The story of Jonah could have ended here, but the main point of the book has not yet been reached. Jonah still needed to learn how wide God’s mercy is, how far it extends across the earth, and how deep his own sin extends into his flawed theology of God’s love.
C. Restored through Christ’s trial by ordeal (Mk 10:38 || Lk 12:50; Rom 6:3-4; Col 2:11-14)
If Jonah was guilty and didn’t deserve to survive his trial by ordeal, but was only delivered by God’s mercy, how is that good news for you? How can you be sure God will treat you with mercy when you don’t deserve to be saved from your trials either? How can you survive your trial by ordeal? How can you be sure God will listen to your prayers for mercy? Because Jesus has suffered the ultimate trial by ordeal in your place! Like Jonah, Jesus also suffered a “watery ordeal” (Lk 12:50; Rom 6:3-4), being “cut off” from God (Col 2:11-14). Jesus dived into the waters of God’s judgment and sank to the very pit of death, banished from God’s presence. God turned his face away from his obedient Son and did not listen to his cries for deliverance (Mt 27:46) so that God could listen to and rescue sinners. Jesus died in his trial by ordeal, but because he was innocent, he passed the test, and God the Father vindicated him by raising him from the dead (Acts 13:28-35), restoring him by giving him all authority and power under heaven (Mt 28:18).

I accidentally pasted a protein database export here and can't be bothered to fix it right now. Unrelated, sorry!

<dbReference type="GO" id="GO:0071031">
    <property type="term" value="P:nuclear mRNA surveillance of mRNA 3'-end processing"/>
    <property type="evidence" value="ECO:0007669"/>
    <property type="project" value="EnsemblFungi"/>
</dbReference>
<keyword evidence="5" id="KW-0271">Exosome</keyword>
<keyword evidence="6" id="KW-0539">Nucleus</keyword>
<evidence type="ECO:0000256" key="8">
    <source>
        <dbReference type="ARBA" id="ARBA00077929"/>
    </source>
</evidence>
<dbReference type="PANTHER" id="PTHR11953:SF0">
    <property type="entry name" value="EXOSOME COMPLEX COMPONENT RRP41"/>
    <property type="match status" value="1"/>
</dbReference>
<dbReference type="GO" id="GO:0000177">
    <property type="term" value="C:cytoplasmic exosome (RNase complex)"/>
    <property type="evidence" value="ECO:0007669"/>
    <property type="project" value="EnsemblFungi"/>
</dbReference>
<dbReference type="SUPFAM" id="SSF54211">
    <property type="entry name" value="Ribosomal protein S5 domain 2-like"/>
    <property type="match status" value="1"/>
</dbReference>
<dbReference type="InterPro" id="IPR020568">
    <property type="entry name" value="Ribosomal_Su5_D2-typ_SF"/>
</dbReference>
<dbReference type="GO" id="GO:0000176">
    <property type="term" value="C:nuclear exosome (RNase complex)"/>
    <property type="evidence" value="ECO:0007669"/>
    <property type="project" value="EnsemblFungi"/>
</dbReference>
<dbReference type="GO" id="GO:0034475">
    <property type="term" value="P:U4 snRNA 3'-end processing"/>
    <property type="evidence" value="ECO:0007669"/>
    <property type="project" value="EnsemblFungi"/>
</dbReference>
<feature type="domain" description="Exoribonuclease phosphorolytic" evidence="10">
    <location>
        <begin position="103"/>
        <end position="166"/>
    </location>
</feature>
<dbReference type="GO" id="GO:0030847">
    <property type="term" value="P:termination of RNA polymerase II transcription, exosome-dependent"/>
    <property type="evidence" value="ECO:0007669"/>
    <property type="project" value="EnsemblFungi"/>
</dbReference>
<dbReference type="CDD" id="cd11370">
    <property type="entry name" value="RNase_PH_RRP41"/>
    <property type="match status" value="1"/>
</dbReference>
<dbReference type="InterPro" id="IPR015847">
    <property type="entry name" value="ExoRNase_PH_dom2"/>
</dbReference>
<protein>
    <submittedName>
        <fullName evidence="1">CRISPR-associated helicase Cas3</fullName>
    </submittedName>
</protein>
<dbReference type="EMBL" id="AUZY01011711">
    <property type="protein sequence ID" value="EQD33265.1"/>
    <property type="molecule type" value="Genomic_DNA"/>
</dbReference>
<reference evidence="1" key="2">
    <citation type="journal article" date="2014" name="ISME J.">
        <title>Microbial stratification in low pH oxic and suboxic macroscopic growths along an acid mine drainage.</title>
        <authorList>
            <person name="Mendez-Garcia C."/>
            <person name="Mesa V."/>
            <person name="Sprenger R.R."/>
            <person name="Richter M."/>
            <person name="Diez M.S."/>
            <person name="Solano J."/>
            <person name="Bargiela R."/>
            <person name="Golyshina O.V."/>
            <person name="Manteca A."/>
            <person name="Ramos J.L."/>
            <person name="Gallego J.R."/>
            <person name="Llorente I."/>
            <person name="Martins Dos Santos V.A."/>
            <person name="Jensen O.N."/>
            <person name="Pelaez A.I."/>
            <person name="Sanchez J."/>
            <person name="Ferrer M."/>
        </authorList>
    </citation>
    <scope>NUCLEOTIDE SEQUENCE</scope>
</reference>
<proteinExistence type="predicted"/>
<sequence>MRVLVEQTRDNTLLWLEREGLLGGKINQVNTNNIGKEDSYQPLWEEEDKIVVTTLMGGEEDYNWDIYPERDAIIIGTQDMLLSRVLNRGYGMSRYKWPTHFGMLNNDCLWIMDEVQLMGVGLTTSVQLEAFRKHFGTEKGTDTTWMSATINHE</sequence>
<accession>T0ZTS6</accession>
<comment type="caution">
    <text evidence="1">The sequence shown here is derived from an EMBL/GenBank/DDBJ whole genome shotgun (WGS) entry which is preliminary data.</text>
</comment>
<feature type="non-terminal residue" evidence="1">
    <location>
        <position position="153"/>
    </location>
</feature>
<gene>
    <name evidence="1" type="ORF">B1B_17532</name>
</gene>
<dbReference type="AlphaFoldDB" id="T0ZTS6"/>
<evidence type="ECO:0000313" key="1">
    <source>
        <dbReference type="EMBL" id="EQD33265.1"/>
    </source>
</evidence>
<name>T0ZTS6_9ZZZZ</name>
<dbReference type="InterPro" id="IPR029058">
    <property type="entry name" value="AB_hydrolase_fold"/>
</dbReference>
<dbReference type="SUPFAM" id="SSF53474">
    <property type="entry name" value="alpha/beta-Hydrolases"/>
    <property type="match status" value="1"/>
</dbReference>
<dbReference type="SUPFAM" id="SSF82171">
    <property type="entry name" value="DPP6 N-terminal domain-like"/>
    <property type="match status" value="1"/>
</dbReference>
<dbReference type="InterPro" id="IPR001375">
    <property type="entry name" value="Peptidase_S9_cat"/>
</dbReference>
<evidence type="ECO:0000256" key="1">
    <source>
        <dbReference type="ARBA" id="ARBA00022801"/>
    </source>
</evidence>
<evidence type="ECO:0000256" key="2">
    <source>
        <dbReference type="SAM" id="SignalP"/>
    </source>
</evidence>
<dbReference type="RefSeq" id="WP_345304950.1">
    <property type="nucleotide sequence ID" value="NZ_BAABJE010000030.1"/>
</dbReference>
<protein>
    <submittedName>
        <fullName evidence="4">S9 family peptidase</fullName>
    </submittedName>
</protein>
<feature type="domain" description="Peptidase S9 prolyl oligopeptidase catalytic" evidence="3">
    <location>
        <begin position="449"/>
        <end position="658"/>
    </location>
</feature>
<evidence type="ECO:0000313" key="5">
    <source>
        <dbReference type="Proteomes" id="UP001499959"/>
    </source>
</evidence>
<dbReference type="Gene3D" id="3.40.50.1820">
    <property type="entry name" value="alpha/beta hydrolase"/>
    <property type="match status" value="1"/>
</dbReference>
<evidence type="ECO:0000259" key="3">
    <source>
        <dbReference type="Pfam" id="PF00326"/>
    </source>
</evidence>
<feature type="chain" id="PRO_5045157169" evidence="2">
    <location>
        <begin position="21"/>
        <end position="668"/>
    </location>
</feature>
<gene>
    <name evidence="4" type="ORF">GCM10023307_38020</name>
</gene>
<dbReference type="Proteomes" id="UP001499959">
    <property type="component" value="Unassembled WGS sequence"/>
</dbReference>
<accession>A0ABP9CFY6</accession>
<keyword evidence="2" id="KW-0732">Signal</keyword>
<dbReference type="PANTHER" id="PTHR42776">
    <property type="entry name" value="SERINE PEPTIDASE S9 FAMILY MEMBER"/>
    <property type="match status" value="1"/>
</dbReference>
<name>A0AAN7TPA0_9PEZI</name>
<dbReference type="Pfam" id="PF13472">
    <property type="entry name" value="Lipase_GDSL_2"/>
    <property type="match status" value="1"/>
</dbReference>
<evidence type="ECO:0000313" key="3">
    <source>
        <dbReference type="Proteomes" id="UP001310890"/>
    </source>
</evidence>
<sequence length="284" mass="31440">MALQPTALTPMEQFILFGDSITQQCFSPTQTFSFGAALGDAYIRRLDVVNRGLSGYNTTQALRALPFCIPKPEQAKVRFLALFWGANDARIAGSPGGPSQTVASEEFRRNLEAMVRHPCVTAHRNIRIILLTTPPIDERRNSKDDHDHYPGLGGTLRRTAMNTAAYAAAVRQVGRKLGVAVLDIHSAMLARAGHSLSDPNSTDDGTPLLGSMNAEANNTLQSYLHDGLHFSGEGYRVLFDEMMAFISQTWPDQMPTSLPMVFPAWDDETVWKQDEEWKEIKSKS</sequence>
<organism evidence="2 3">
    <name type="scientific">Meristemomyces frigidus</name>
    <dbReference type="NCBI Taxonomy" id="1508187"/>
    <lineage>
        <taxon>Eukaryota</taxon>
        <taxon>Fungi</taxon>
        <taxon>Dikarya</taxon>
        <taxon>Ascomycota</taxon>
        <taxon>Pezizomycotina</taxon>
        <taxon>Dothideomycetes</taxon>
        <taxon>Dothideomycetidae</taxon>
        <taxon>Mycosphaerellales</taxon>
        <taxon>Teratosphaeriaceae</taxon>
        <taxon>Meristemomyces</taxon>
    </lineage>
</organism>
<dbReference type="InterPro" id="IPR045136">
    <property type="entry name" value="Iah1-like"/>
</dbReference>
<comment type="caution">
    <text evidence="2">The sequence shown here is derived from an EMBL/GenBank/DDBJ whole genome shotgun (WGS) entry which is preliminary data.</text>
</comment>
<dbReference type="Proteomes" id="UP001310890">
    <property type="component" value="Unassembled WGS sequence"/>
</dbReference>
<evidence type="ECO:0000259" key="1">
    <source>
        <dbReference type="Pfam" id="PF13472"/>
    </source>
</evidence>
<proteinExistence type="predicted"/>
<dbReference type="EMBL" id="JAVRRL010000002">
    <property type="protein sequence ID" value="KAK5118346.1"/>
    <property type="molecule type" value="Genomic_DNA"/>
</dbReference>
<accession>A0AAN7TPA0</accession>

Conclusion – Someone is thinking: Jonah never actually repented of his disobedience! His prayer is beautiful, but strange because it is just like other thanksgiving psalms: “Help! My suffering is not my fault.” Jonah’s prayer seems out of place because he still seems to not get it. His repentance presumably came later, but here God saved him because God wasn’t through with Jonah. God delivered him from his trial by ordeal, not because Jonah was tested and got a passing grade, but only because God had mercy. Jonah had nothing to boast of in surviving his watery ordeal. He was delivered from death and banishment from God’s presence because God heard his cry for help and God graciously answered his prayer. God rescued Jonah because he delights in saving desperate runaways. All those who are united to Jesus’ death in the watery ordeal of baptism will likewise be united to Jesus in his resurrected life! His death is your life. His suffering means your glory. He is with you in your trials (Isa 43:1-3a). This means your suffering, although perhaps painful, is not cruel because God is restoring your life for worship, obedience, and thankfulness to Jesus Christ, the one greater than Jonah. So if God has to use extreme measures, the result is greater because it is glorious! When you grasp this truth and marvel at Christ’s loving sacrifice in enduring his trial of ordeal for you, you will begin to understand, appreciate, and even take joy in your trials for what they are—God’s customized means for your deliverance from your suffering to your glory.